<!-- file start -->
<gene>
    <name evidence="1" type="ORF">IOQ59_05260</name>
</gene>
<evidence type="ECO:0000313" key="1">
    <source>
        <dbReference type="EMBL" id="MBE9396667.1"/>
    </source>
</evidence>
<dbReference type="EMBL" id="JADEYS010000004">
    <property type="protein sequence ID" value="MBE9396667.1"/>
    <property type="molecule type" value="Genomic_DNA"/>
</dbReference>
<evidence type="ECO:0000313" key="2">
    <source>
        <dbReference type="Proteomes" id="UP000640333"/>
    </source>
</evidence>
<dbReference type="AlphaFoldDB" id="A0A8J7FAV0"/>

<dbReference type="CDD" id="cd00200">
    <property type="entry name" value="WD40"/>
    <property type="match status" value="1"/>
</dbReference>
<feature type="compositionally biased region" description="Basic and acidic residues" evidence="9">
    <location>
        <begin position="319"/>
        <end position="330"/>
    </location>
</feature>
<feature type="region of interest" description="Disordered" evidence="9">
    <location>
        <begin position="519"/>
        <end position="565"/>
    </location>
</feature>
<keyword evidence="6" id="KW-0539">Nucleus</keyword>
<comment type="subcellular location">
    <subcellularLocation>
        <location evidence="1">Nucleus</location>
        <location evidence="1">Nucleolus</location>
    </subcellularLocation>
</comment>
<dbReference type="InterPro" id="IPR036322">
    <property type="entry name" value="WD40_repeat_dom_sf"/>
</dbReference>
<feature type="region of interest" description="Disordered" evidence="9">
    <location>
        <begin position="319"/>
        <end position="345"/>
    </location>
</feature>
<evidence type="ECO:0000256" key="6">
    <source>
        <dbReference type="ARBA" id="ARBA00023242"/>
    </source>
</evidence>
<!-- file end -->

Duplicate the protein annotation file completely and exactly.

<gene>
    <name evidence="1" type="ORF">IOQ59_05260</name>
</gene>
<evidence type="ECO:0000313" key="1">
    <source>
        <dbReference type="EMBL" id="MBE9396667.1"/>
    </source>
</evidence>
<dbReference type="EMBL" id="JADEYS010000004">
    <property type="protein sequence ID" value="MBE9396667.1"/>
    <property type="molecule type" value="Genomic_DNA"/>
</dbReference>
<evidence type="ECO:0000313" key="2">
    <source>
        <dbReference type="Proteomes" id="UP000640333"/>
    </source>
</evidence>
<dbReference type="AlphaFoldDB" id="A0A8J7FAV0"/>

<dbReference type="CDD" id="cd00200">
    <property type="entry name" value="WD40"/>
    <property type="match status" value="1"/>
</dbReference>
<feature type="compositionally biased region" description="Basic and acidic residues" evidence="9">
    <location>
        <begin position="319"/>
        <end position="330"/>
    </location>
</feature>
<feature type="region of interest" description="Disordered" evidence="9">
    <location>
        <begin position="519"/>
        <end position="565"/>
    </location>
</feature>
<keyword evidence="6" id="KW-0539">Nucleus</keyword>
<comment type="subcellular location">
    <subcellularLocation>
        <location evidence="1">Nucleus</location>
        <location evidence="1">Nucleolus</location>
    </subcellularLocation>
</comment>
<dbReference type="InterPro" id="IPR036322">
    <property type="entry name" value="WD40_repeat_dom_sf"/>
</dbReference>
<feature type="region of interest" description="Disordered" evidence="9">
    <location>
        <begin position="319"/>
        <end position="345"/>
    </location>
</feature>
<evidence type="ECO:0000256" key="6">
    <source>
        <dbReference type="ARBA" id="ARBA00023242"/>
    </source>
</evidence>